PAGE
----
Using regression tree analysis to determine size class intervals and sexual dimorphism in the Morelet's crocodile Crocodylus moreletii

Padilla, Sergio E., González-Jáuregui, Mauricio, Rendón Von Osten, Jaime, Valdespino, Carolina, López Luna, Marco A., Quiróz, Gabriel Barrios and Barão-Nóbrega, JAL ORCID: https://orcid.org/0000-0002-4814-2871 2020, 'Using regression tree analysis to determine size class intervals and sexual dimorphism in the Morelet's crocodile Crocodylus moreletii' , Wildlife Biology, 2020 (4) , wlb.00707.

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Abstract

Assignment of Morelet's crocodile Crocodylus moreletii individuals into size groups or classes based on ecological and morphological similarities has not yet been associated with species-specific ontogeny related changes. Age or size of first reproductive behavior is not precisely known for C. moreletii, but differences in allometric patterns and relative cranial size between juveniles and adults might be used as an indicator of sexual maturity. In this study, a regression tree analysis was used to investigate the relationship between age and body size in 1266 crocodiles by using both simple and generalized linear models, with gender and origin (captivity or wild) as factors. Total length (TL), snout–vent length (SVL) and cranial length (CL) were used as predictor variables and the logarithm of body mass as the response variable. Four length intervals with well-defined thresholds (514, 899 and 1497 mm of TL) were established using all three predictors (TL, SVL and CL). Relationship between SVL and TL was described, and a strong positive relationship (r2 = 0.98), unaffected by crocodile gender, was observed. The observed CL–TL and CL–SVL relationships were also positive but significantly different between males and females (p < 0.001) and length interval classes (p = 0.01). These results suggest that our estimated size thresholds seem to correspond to important ontogenetic changes in C. moreletii and that sexual maturity is closely related to size in this species, where sexual dimorphism in body length occurs, particularly in large individuals (size group IV).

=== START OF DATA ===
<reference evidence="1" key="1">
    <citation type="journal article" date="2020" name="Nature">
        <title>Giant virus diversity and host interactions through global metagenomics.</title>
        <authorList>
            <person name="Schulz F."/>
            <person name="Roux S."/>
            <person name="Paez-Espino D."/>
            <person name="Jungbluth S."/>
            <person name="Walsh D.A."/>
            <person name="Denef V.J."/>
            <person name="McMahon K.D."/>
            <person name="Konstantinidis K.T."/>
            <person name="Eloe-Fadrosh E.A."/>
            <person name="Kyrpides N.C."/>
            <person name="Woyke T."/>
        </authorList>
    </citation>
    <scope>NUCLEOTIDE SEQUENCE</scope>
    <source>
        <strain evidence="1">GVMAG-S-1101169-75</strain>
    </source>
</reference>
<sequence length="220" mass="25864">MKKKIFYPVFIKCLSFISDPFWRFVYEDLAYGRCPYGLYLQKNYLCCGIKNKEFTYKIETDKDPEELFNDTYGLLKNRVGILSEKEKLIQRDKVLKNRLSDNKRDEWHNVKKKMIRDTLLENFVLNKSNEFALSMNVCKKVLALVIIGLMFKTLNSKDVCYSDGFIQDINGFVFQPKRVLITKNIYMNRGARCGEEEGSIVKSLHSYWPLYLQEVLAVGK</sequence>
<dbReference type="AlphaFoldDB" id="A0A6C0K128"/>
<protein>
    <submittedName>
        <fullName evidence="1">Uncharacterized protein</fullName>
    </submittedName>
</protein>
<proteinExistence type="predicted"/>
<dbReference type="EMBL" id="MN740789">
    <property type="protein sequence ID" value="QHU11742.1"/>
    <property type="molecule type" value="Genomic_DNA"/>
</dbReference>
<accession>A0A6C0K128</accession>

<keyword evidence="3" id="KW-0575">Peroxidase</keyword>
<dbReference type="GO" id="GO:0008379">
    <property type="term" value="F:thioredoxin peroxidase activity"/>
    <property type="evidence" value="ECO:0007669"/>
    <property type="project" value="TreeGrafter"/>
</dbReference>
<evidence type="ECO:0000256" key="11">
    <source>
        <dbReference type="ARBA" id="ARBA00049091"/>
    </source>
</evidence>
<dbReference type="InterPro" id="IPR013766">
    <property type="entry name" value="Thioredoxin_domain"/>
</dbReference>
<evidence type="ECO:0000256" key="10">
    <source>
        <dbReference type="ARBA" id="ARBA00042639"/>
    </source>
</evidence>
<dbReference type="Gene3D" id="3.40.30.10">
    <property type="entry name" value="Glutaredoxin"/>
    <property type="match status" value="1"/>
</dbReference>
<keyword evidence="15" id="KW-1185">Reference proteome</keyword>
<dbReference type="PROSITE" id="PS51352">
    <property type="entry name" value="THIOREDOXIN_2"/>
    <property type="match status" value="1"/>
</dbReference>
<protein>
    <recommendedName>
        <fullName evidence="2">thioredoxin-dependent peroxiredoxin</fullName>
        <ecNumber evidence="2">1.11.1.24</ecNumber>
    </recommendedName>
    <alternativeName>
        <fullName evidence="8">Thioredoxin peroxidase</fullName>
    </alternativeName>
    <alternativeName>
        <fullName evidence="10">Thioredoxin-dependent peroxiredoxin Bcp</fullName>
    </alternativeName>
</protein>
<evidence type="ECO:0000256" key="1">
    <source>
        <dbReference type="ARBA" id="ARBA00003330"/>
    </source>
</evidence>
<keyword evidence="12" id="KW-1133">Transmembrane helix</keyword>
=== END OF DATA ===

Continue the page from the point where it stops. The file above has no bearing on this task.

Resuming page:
Item Type: Article
Schools: Schools > School of Environment and Life Sciences
Journal or Publication Title: Wildlife Biology
Publisher: BioOne Complete
ISSN: 0909-6396
Related URLs:
Depositing User: USIR Admin
Date Deposited: 01 Mar 2021 15:40
Last Modified: 28 Aug 2021 11:01
URI: http://usir.salford.ac.uk/id/eprint/59727

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